Jer and I and a few other couples meet every other month or so for "Supper Club."  (Yeah, we're trying to come up with a cooler name!) We always have a different theme and rotate which couple will be hosting, and each couple attending contributes to the meal.  Since I've joined, we've had Mexican, Greek, and Italian-themed nights.  Last night's theme was Bacon Bonanza.  A couple members of the group might have what you call a little bit of a bacon fetish.  Haha.  Every dish brought to the dinner needed to incorporate bacon somehow.  Jer and I threw around a couple of ideas, and finally decided on "The Bacon Explosion."  I think our friend Haydel gets credit for sending us the recipe.  When I first saw it, I thought it was a joke!  It's actually relatively easy to make, but probably a little heavy on the heart to eat.  :)

You need two pounds of thick-sliced bacon, two pounds of loose sausage, some barbecue sauce, and some barbecue seasoning.  We used spicy sausage to give it more kick.  You start by laying out a 5x5 (or bigger) square grid of bacon, and basket-weave it.  Then you douse it with seasoning.  Next you lay out a layer of the sausage, making sure it reaches the edges and is uniform in thickness.  Then you fry up a couple pieces of bacon, let them dry, chop them up, and sprinkle them over the sausage layer.  Follow this up with a drizzled layer of barbecue sauce and some more seasoning.  Now it's time to assemble!  Grab the sausage layer (while leaving the bacon basket weave), and roll it on itself.  It's easiest when someone else is helping!  Once you're done rolling, pinch off the sides to seal it up.  Then, starting from the end of your sausage roll, take the basket weave and roll it back over the roll in the other direction.  Sprinkle some more barbecue seasoning on it and the preparation is done!  Here's what it will look like at this stage:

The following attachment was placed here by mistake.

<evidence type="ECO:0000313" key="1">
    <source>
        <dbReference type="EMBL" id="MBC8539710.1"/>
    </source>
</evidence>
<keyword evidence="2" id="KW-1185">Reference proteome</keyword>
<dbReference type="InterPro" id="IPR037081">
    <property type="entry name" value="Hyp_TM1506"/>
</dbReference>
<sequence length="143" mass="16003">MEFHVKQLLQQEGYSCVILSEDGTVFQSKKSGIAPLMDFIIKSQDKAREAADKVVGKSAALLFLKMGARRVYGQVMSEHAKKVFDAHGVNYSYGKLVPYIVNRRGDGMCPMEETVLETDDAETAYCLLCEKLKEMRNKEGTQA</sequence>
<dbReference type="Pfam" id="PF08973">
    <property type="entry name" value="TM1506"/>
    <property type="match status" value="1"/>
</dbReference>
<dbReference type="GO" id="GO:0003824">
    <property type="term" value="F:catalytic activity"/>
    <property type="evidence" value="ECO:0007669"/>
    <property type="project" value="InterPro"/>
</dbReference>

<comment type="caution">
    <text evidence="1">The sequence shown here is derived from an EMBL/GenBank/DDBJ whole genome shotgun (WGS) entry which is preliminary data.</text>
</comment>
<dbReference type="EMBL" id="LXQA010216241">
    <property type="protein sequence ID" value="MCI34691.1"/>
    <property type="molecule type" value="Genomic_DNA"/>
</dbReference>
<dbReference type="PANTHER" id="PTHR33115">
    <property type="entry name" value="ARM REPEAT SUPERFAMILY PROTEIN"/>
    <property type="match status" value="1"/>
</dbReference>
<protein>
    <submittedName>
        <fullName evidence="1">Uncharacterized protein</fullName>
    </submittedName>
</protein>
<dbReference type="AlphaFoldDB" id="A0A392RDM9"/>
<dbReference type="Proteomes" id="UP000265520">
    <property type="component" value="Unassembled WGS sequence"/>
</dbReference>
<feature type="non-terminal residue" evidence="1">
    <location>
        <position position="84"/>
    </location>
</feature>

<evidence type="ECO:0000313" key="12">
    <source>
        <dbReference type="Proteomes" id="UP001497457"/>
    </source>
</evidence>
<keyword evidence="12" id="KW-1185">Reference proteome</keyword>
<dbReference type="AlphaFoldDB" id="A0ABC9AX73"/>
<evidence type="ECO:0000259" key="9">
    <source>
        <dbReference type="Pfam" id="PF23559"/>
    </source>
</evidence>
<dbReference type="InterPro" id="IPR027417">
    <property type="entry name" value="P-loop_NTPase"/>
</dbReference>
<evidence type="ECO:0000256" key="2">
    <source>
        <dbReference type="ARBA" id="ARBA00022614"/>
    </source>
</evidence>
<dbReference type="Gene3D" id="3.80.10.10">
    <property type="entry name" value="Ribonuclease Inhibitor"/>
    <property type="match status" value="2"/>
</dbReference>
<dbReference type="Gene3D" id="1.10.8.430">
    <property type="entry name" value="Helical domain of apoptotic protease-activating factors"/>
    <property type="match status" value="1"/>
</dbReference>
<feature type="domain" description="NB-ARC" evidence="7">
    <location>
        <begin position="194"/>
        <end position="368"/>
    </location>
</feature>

Now it's ready to be cooked in a cloud of hickory smoke at 225 degrees.  You can always brush another layer of barbecue sauce on it to keep it intact during cooking.  When the internal temperature hits 165 degrees, you are good to go!  It can take a few hours, so don't rush it!  I think ours took a little over 3 hours.  Here's what it looks like, sliced and ready to serve:
 

As weird as it sounded, it actually tasted amazing!  The spicy sausage was a good choice, and the barbecue flavoring topped it off nicely.  I recommend giving it a shot at your next barbecue.  The link to the full recipe was included above, and here it is again: Enjoy!

Thursday, February 4, 2010

One of THOSE Mornings